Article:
The first step is for our local reps and councils is to grow a pair and say we are about respect, public safety and environmental protection, which they are, and apply it to the 11th night. It seems those principles take a holiday for that one day a year out of fear that to apply them would be kicking the hornets nest.

    As a resident living right next to a bonfire which accumulates all sorts of rubbish for the fire from April onwards it is a serious concern how there seems zero expectation that those building them demonstrate those principles. They seem utterly powerless or unwilling to enforce them which only undermines trust

  • Barneyt

    I agree but it will be like replacing an alcoholics super-charged nectar with shandy. Whilst there are many dangers and risks associated with the mega structures they presented too much stimulation to take any significance from the more modest fire above. It’s drifted too long and any change now will be regarded as a threat to culture and will be dealt with as the flag issue was. Someone needs to make a move but this time let it not be the alliance

  • ronanpeter

    There would be quite a bit of stage management to rid ourselves of the current free for all. If there was work going on in the background to quietly move towards applying the principles I mentioned above, so that a full blown confrontation over the issue was avoided, I would accept that. However I don’t think that is the case.

    Any of our leaders who do mention the bonfires over the 12th speak of disdain without any real action, or with cries of cultural wars on the other. There is no leadership being demonstrated (examples such as Clandeboyne excepted) to get a grip on things and we seem to just accept it.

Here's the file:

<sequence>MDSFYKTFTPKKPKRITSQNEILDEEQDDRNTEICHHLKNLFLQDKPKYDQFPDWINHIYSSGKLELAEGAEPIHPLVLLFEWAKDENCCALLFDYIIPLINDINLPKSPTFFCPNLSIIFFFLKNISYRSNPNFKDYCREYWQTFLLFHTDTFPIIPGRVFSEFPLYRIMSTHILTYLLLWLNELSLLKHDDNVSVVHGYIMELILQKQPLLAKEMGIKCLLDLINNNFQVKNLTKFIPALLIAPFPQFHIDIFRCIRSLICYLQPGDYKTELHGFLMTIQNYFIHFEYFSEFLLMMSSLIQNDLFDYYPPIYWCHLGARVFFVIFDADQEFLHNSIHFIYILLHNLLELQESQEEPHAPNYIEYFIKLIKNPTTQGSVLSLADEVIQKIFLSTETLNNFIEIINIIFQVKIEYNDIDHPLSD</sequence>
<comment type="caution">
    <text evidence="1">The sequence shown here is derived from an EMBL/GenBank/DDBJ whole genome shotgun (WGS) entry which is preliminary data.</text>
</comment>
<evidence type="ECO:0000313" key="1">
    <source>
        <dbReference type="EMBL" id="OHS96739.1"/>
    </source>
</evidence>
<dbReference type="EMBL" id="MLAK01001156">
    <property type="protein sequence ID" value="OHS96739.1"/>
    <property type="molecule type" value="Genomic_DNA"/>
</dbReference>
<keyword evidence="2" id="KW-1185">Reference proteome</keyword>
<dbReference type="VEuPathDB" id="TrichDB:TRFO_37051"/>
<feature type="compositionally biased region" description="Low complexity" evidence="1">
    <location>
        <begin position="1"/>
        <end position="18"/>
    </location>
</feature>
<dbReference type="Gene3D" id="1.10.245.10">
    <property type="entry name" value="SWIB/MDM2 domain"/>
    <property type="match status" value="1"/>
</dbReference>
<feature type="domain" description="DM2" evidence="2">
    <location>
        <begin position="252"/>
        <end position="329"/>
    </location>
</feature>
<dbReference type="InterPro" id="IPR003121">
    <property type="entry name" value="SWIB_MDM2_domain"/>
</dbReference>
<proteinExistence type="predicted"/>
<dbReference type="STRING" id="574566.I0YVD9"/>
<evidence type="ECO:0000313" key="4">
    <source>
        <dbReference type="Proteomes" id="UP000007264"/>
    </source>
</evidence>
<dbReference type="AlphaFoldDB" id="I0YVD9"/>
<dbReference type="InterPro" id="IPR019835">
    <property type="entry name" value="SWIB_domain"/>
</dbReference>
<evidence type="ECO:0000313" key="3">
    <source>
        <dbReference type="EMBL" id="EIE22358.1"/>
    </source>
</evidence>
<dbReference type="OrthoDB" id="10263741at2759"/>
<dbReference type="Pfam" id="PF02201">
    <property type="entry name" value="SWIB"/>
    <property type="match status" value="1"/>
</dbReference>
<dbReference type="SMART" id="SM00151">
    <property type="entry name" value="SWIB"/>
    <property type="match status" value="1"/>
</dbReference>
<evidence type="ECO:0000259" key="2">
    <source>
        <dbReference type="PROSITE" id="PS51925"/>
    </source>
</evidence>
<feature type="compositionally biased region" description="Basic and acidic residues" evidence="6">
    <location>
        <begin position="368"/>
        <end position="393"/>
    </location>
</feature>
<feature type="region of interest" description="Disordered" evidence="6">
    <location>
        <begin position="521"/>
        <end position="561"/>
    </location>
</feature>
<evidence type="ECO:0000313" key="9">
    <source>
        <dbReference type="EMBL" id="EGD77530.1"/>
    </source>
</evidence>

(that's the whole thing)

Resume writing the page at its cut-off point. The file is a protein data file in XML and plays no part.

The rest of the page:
A thought would be that if we moved to ban them would we see the bonfire builders of the Kilcooley estate join those of the Bogside to defend their right to burn? Almost certainly not as its more about hate of the other rather than the activity having any cultural significance, even if they like to hide behind that

  • Mike the First

    It’s only a generation since bonfires were of the size and shape that most people outside NI would picture as “a bonfire” – a pyramid of “stuff” piled together rather than a pallet-based colossus which requires machinery to put together.

    For what it’s worth change in one direction or another is possible.

  • Backbencher

    The vast vast bulk of Twelfth celebrations are like those described in today’s Irish Times article.
    https://t.co/9zuw9JHvMZ

  • Deplorable Ulsterman

    “, a particularly distasteful one of the late Martin McGuinness sums up the attitude of sections involved in this”

    More like that quote sums up the lunatic attitude of regular contributors on slugger. The bogside butcher is responsible for waging death and destruction against this country, and should rightfully be remembered as the scvmbag traitor he was, effigies of him burnt as effigies of traitors are burnt in numerous other countries around the world (including in England in a couple of months).